TheMcDouglas

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Deconfusing Landauer's Principle

Yeah I think the key point here more generally (I might be getting this wrong) is that C represents some partial state of knowledge about X, i.e. macro rather than micro-state knowledge. In other words it's a (non-bijective) function of X. That's why (b) is true, and the equation holds.

What are your recommendations for technical AI alignment podcasts?

A few of Scott Alexander's blog posts (made into podcast episodes) are really good (he's got a sequence summarising the late 2021 MIRI conversations; the Bio Anchors and Takeoff Speeds ones I found especially informative & comprehensible). These doesn't make up the bulk of content and isn't super technical but thought I'd mention it anyway

Framings of Deceptive Alignment

Yeah I think this is Evan's view. This is from his research agenda (I'm guessing you might have already seen this given your comment but I'll add it here for reference anyway in case others are interested)

I suspect we can in fact design transparency metrics that are robust to Goodharting when the only optimization pressure being applied to them is coming from SGD, but cease to be robust if the model itself starts actively trying to trick them.

And I think his view on deception through inner optimisation pressure is that this is something we'll basically be powerless to deal with once it happens, so the only way to make sure it doesn't happen it to chart a safe path through model space which never enters the deceptive region in the first place.

Framings of Deceptive Alignment

Okay I see, yep that makes sense to me (-:

[$20K in Prizes] AI Safety Arguments Competition

Source: original, but motivated by trying to ground WFLL1-type scenarios in what we already experience in the modern world, so heavily based on this. Also the original idea came from reading Neel Nanda’s “Bird's Eye View of AI Alignment - Threat Models"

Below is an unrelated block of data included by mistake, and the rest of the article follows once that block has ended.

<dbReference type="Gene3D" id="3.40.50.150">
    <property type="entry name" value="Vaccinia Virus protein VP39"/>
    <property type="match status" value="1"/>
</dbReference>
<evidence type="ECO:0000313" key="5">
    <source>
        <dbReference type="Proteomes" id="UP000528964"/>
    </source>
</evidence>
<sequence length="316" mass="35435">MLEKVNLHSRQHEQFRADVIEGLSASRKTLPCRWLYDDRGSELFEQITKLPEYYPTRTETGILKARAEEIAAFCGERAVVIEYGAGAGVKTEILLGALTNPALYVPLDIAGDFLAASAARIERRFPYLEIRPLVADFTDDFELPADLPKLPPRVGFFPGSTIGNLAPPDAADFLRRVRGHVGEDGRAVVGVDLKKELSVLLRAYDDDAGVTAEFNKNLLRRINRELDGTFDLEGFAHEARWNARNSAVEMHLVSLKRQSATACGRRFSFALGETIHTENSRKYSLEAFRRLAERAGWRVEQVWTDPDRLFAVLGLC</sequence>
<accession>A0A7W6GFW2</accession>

Intended audience: mainly policymakers

A common problem in the modern world is when incentives don’t match up with value being produced for society. For instance, corporations have an incentive to profit-maximise, which can lead to producing value for consumers, but can also involve less ethical strategies such as underpaying workers, regulatory capture, or tax avoidance. Laws & regulations are designed to keep behaviour like this in check, and this works fairly well most of the time. Some reasons for this are: (1) people have limited time/intelligence/resources to find and exploit loopholes in the law, (2) people usually follow societal and moral norms even if they’re not explicitly represented in law, and (3) the pace of social and technological change has historically been slow enough for policymakers to adapt laws & regulations to new circumstances. However, advancements in artificial intelligence might destabilise this balance. To return to the previous example, an AI tasked with maximising profit might be able to find loopholes in laws that humans would miss, they would have no particular reason to pay attention to societal norms, and they might be improving and becoming integrated with society at a rate which makes it difficult for policy to keep pace. The more entrenched AI becomes in our society, the worse these problems will get.
Framings of Deceptive Alignment